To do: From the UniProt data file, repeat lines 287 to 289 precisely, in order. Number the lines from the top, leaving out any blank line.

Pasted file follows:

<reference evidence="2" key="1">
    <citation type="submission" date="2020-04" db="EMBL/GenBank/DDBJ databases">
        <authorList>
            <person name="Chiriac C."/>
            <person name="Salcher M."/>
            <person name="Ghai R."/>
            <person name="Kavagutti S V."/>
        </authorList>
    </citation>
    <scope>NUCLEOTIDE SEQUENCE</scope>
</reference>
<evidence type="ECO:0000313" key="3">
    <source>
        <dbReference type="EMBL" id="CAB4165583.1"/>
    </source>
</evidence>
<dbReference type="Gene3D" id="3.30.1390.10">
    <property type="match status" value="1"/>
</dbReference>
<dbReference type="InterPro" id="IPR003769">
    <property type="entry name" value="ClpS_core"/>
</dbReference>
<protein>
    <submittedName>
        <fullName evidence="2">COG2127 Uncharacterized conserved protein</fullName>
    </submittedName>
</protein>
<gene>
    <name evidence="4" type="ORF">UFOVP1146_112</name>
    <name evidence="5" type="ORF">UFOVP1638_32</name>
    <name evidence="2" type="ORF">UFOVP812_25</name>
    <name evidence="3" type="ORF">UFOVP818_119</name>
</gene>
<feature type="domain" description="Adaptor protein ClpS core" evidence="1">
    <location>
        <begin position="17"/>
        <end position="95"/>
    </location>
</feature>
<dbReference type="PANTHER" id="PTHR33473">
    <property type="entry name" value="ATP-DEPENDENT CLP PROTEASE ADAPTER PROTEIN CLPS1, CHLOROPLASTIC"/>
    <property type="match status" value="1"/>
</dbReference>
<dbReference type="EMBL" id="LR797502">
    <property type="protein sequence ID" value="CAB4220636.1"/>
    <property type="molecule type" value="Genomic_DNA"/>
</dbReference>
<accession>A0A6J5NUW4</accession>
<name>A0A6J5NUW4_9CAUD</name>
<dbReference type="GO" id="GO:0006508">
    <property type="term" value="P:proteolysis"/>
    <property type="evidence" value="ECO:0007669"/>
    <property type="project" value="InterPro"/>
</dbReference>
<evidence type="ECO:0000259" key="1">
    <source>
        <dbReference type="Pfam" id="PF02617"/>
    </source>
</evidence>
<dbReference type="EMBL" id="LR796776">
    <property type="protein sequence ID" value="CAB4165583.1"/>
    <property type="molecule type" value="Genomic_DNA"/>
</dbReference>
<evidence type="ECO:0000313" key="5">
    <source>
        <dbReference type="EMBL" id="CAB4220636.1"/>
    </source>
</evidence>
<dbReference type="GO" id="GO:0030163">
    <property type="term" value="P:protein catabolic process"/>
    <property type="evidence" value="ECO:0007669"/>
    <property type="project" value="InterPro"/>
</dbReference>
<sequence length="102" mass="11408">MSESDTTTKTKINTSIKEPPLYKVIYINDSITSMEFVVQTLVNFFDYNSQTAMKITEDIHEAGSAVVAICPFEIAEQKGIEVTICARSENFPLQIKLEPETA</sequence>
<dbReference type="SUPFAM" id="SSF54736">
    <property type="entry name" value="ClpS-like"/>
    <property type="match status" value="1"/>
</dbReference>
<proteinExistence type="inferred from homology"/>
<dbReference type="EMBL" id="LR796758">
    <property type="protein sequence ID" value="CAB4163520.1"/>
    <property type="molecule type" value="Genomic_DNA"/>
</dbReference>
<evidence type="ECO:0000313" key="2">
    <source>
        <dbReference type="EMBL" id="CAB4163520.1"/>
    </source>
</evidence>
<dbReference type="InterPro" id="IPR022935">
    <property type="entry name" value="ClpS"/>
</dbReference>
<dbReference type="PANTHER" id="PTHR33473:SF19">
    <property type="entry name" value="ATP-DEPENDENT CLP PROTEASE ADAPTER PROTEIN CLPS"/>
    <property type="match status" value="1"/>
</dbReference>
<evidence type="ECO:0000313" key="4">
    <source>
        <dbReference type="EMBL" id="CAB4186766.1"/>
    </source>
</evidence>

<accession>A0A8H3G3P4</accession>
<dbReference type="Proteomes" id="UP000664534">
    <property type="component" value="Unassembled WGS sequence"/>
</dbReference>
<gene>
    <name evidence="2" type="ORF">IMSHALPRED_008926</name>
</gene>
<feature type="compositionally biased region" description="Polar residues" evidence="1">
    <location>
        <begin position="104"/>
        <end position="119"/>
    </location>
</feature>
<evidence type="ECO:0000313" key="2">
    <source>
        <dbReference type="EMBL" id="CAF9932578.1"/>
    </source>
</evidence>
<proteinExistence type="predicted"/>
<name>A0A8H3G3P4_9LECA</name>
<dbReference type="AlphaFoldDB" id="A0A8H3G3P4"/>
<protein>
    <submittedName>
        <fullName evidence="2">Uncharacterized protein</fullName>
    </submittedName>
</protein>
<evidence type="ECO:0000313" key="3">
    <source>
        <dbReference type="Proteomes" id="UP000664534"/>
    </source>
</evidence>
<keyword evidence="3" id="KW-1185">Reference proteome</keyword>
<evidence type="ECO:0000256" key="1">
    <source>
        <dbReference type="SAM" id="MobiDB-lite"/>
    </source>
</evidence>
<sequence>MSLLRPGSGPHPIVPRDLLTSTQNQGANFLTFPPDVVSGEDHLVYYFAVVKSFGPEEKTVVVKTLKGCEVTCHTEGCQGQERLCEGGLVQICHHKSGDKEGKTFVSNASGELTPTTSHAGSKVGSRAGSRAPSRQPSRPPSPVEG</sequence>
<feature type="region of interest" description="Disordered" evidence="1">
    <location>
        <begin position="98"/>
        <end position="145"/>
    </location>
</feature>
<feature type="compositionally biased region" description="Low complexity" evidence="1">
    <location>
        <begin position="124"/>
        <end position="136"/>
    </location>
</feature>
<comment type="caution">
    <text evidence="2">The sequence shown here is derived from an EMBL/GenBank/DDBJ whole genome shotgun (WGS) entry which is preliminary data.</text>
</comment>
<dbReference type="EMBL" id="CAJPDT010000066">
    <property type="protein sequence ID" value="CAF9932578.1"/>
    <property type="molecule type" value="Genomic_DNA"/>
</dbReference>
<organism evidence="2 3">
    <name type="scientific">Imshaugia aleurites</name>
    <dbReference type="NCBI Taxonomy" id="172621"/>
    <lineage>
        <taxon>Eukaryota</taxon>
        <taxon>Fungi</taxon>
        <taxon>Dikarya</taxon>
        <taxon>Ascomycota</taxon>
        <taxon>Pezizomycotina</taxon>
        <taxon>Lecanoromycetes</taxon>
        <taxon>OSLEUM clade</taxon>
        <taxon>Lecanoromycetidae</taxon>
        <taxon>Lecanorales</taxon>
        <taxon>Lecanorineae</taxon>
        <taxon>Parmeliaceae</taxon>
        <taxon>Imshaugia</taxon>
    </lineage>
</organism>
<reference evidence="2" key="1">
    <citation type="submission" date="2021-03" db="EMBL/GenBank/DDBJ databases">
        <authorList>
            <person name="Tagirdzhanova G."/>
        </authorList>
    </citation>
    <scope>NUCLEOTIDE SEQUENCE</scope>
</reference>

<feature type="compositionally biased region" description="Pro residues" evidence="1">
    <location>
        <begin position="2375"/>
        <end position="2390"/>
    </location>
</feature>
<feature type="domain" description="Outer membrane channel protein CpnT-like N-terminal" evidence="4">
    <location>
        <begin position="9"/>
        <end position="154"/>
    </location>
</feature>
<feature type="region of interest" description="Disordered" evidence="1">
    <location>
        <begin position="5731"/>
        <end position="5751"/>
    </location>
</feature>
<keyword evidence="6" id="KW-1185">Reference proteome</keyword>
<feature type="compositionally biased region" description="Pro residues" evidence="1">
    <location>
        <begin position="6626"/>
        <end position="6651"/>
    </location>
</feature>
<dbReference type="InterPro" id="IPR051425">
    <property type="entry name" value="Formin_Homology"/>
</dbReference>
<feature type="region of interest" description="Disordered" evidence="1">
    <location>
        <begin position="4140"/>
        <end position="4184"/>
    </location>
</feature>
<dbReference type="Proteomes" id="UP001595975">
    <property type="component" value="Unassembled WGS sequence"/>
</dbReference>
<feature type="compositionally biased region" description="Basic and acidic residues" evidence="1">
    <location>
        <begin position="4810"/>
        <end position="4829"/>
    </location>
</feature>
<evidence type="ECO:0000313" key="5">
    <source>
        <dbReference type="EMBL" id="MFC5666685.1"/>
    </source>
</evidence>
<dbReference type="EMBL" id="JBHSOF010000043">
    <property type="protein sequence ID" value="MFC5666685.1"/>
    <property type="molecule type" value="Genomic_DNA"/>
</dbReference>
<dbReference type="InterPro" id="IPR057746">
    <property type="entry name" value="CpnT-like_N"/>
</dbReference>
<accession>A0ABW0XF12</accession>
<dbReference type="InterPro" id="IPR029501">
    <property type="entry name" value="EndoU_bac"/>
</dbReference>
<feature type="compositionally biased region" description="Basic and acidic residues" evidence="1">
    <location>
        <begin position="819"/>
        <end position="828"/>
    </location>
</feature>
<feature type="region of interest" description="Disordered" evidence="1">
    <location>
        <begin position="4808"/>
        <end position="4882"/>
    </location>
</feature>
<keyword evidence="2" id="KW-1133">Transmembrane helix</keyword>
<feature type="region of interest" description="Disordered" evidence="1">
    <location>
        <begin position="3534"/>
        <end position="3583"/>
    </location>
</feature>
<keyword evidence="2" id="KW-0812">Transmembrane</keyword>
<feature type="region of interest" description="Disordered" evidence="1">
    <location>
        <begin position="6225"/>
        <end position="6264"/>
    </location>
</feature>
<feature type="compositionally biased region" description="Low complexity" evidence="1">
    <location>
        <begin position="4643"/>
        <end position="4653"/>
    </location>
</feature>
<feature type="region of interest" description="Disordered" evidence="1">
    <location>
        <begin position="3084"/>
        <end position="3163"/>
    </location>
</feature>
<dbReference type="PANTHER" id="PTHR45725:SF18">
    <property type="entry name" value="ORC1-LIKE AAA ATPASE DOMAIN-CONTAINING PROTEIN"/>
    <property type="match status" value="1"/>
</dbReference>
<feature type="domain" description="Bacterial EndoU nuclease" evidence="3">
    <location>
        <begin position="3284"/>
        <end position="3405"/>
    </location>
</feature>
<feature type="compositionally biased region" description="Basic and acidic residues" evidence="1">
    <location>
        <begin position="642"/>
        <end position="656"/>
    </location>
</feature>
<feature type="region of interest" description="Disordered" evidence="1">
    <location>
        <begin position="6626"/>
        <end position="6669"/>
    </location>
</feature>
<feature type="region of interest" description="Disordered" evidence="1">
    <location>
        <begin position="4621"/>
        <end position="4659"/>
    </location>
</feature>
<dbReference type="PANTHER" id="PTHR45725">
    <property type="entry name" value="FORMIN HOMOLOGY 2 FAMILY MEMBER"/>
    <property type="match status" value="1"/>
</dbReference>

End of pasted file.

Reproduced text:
        <begin position="3284"/>
        <end position="3405"/>
    </location>